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Understanding Informed Consent

Understanding Informed Consent

What is an informed consent form?

Before surgery, your child's healthcare provider will explain the procedure and its risks. You will be asked to sign an informed consent form. It states in detail:

  • That you understand the risks and benefits of the procedure

  • That you understand the risks of refusing the procedure

  • The risks and benefits of alternatives to the procedure

Before you sign the form, make sure all your questions are answered. Write down your questions before hand Then write down the answers as you discuss them with your child's provider.

Who signs the informed consent form?

One or both parents can sign for a minor child. A minor child is younger than 18 years of age. If the minor child is living with a legal guardian, the legal guardian can sign. A legal guardian will be asked to show proof of the legal relationship.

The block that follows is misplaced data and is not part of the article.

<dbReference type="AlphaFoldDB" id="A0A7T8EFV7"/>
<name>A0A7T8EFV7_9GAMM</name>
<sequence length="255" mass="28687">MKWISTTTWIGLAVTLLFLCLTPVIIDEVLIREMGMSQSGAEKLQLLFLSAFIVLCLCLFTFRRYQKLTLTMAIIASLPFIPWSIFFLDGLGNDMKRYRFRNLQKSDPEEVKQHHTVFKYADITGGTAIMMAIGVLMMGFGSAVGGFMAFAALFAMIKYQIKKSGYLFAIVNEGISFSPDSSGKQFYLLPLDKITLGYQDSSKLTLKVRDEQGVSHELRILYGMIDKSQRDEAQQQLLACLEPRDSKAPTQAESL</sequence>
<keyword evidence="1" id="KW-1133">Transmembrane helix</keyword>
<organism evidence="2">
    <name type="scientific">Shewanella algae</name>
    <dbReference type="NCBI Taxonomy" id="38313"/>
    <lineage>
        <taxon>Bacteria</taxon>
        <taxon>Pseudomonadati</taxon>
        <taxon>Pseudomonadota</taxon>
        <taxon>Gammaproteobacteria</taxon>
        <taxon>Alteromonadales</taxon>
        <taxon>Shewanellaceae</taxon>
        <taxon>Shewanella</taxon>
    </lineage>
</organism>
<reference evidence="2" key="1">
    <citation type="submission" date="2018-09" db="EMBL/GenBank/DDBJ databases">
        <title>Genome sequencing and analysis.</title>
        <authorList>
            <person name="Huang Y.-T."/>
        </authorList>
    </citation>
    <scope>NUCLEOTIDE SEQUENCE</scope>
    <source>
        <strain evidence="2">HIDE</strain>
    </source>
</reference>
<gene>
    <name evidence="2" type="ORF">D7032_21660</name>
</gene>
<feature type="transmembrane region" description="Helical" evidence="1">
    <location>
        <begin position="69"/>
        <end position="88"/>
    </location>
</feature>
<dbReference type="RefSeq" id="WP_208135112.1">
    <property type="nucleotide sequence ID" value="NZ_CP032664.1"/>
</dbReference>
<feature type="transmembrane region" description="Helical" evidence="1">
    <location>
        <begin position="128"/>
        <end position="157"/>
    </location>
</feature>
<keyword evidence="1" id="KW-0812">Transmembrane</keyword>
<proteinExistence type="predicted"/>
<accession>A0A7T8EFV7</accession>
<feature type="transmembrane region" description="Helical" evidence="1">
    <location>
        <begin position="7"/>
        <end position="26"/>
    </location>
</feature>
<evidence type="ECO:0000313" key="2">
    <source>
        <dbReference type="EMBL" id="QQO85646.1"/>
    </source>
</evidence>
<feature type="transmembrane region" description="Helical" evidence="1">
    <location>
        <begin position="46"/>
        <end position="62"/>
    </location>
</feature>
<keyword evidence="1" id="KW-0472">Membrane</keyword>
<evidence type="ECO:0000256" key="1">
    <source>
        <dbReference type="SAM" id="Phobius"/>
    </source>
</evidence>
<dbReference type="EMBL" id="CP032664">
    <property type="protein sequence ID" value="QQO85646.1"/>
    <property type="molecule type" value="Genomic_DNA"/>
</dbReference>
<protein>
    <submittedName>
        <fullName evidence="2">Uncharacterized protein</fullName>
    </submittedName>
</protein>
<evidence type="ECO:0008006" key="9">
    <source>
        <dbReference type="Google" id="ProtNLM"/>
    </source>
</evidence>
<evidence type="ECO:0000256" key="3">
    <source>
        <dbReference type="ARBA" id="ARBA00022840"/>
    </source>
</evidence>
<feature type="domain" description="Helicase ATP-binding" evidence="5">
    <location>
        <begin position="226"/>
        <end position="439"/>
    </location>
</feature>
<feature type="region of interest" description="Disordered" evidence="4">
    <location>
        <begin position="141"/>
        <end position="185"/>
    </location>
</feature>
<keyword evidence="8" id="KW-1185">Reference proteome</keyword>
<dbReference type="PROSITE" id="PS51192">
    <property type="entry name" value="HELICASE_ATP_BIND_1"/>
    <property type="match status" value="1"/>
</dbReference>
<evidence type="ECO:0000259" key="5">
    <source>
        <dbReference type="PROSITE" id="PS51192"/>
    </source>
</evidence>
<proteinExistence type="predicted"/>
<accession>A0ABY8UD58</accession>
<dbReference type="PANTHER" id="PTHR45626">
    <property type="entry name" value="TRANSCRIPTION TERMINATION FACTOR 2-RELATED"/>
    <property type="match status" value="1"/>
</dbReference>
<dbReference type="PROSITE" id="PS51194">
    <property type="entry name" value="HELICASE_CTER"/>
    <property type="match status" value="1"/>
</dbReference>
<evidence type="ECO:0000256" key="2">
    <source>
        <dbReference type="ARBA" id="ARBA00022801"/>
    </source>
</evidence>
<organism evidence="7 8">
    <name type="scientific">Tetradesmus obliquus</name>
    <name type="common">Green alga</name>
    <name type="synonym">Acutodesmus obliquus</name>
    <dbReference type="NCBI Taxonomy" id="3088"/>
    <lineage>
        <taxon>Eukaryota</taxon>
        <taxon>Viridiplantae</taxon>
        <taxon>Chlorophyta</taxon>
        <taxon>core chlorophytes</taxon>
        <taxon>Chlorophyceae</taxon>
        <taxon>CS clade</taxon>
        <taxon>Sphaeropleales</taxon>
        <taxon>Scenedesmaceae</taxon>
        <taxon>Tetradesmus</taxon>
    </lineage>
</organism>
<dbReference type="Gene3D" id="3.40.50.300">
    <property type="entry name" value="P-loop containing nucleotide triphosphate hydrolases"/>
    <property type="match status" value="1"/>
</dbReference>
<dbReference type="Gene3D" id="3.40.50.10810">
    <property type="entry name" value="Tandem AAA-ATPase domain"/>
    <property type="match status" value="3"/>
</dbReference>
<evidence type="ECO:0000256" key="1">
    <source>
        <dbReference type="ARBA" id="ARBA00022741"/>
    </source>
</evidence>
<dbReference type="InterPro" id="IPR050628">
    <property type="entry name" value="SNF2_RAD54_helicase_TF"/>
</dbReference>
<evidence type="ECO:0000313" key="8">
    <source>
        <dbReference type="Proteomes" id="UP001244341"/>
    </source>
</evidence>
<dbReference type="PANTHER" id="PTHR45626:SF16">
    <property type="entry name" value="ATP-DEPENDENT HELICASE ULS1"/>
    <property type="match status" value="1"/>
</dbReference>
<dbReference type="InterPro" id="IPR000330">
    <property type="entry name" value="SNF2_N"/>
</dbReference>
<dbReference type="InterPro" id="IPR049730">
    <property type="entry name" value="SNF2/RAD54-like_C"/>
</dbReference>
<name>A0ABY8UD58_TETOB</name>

Teens and informed consent forms

Parental (or legal guardian) consent is needed for procedures on a person under the age of 18. Teens should be part of the discussion about their health and their treatment. The issues and laws for confidentiality and informed consent with teens are complex. They vary from state to state. All their questions should be answered before their parent or guardian signs the consent form. Ask them to write down their questions and the answers. Some older teens also like to sign the consent form with their parent or guardian.

Emancipated minors and informed consent

An emancipated minor is a person under age 18 who has become a legal adult. An emancipated minor may consent to their own medical care. The definition of an emancipated minor is determined by individual state laws.

Reviewed Date: 01-01-2024

Informed Consent

Disclaimer: This information is not intended to substitute or replace the professional medical advice you receive from your child's physician. The content provided on this page is for informational purposes only, and was not designed to diagnose or treat a health problem or disease. Please consult your child's physician with any questions or concerns you may have regarding a medical condition.